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  • Age-adjusted analysis of 697 patients with chronic subdural hematoma – Clinical presentation and postoperative outcome

    Final Number:
    646

    Authors:
    Karl-Michael Schebesch MD; Petra Schoedel; Elisabeth Bruendl; Alexander T. Brawanski MD, PhD

    Study Design:
    Clinical Trial

    Subject Category:

    Meeting: Congress of Neurological Surgeons 2014 Annual Meeting

    Introduction: The prevalence of dementia syndromes increases. Although chronic subdural hematoma (CSH) ? one cause of dementia and cognitive decline ? is surgically treatable, little is known about age-adjusted rates of restoring functional integrity. To evaluate the clinical symptoms and the course of CSH in patients in the different decades of life, we reviewed the charts of consecutive patients with CSH.

    Methods: 697 patients with CSH (461 men, 236 women) who had been operated on in our department between 1992 and 2013 were included. The charts were analyzed for demographical data, clinical presentation and outcome, type and number of surgery, radiological findings, days in hospital, complications, and history of trauma. Subgroup analysis was done according to age (age group AG) 1) <65 years, 2) 66-75 years, 3) 76-85 years, and 4) 86-95 years.

    Results: 96.5% (n=673) of the patients were treated by burrhole trephination and subdural drainage. The mean thickness of the hematomas was 2.1 cm. Surgery-related morbidity was 4.9% (n=34), and in-hospital mortality was 1.1% (n=8). No significant difference was found between the age groups concerning the complication rates, but patients older than 75 years required reoperation more frequently (p=0.001). Preoperatively, the most common symptoms were headache in AGs 1 and 2 (56.3% and 48.5%) and cognitive decline in AGs 3 to 5 (54.9%, 51.9%, and 50.0%). The most common clinical residuals were motor deficits in AG 1 (10.4%), mnestic deficits in AG 2 (10.7%), AG 4 (24.1%), and AG 5 (50.0%), and organic brain syndrome in AG 3 (15.0%).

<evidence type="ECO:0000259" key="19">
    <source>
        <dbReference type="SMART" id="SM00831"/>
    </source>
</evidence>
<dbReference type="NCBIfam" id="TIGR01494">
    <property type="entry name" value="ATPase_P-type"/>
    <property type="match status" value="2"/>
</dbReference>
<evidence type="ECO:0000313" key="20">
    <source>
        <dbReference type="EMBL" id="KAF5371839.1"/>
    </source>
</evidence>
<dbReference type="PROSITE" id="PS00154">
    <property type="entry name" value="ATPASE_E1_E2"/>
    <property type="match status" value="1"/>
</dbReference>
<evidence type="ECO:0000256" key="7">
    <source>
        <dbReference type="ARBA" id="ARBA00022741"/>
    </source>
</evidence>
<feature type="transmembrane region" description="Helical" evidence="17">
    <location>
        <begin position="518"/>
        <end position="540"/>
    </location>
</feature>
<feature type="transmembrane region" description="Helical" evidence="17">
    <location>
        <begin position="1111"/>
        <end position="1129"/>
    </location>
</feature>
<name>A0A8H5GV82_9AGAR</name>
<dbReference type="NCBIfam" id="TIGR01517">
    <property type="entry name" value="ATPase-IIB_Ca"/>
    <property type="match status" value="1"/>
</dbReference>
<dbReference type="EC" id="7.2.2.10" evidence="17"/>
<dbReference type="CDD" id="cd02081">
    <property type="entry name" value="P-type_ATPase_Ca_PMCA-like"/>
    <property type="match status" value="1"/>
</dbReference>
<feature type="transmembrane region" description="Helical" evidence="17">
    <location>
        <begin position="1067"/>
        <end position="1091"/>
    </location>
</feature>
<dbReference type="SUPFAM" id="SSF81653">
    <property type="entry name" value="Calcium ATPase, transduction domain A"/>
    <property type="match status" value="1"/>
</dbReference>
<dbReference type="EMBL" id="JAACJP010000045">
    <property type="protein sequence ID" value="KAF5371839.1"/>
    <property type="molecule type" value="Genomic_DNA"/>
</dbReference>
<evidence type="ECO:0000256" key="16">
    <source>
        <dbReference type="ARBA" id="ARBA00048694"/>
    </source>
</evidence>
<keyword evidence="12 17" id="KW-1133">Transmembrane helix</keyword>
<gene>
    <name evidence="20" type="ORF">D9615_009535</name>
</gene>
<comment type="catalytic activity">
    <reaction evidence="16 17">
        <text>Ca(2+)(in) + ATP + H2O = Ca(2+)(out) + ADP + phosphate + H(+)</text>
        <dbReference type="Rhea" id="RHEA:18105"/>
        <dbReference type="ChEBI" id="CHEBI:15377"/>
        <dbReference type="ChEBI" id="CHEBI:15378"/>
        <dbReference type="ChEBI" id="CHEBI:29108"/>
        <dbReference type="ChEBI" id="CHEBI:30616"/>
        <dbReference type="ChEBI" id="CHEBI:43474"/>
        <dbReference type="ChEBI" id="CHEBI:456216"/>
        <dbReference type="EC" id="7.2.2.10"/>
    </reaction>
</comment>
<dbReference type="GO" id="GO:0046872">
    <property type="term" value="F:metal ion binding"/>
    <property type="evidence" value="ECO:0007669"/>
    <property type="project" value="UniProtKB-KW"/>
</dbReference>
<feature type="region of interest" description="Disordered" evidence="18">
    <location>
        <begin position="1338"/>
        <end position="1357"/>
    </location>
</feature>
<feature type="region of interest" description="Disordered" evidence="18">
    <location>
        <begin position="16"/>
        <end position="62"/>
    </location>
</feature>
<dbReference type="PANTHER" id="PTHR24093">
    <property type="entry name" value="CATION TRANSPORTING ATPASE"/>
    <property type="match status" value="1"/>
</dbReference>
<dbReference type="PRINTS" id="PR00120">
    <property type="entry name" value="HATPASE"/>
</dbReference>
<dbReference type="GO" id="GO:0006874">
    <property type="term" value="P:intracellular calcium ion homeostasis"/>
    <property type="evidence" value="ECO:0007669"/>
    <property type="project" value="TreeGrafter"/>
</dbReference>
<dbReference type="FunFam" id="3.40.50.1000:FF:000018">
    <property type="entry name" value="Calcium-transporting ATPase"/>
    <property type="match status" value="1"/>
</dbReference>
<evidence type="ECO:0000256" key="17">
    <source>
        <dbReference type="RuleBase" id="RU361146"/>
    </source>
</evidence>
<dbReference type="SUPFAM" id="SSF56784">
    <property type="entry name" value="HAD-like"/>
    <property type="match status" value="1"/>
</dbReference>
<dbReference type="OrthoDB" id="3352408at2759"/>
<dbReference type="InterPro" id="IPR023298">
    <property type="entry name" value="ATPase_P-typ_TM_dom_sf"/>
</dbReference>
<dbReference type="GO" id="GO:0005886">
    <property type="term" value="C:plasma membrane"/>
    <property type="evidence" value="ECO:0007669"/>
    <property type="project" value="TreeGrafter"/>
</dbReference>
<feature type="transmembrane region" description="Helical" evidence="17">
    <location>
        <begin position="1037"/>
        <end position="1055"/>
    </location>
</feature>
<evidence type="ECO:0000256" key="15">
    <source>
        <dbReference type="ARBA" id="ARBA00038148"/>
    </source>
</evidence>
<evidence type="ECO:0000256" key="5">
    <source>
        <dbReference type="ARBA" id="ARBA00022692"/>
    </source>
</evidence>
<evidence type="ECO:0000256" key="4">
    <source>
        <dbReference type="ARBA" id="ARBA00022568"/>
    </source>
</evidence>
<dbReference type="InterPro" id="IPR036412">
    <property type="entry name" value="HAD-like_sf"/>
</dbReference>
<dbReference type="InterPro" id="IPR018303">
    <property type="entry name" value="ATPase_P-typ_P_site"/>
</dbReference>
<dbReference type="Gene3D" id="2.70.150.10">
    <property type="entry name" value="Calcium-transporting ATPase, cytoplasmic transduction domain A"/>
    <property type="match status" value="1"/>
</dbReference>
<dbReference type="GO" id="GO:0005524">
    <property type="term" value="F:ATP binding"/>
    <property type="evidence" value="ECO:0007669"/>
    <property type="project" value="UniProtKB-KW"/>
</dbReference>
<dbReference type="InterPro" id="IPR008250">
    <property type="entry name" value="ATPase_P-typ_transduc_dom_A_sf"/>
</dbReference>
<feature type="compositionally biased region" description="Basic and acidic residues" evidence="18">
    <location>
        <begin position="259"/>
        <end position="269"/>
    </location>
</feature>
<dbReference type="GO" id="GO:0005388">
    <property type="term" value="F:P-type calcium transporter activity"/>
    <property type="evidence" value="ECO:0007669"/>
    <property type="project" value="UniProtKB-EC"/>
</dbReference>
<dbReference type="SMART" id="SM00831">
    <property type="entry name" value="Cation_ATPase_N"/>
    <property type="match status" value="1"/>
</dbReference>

Conclusions: CSH predominantly caused unspecific symptoms such as headache and cognitive decline. Surgical treatment of the hematoma immediately relieved symptoms in patients of all age groups. However, our data showed significant improvement rates depending on a patient’s age that should be taken into consideration when advising patients on surgical treatment of CSH.

    Patient Care: Better understanding of the disease and improved advising of patients and relatives

    Learning Objectives: Age-dependent functional imrovement in chronic subdural hematomas

    References:

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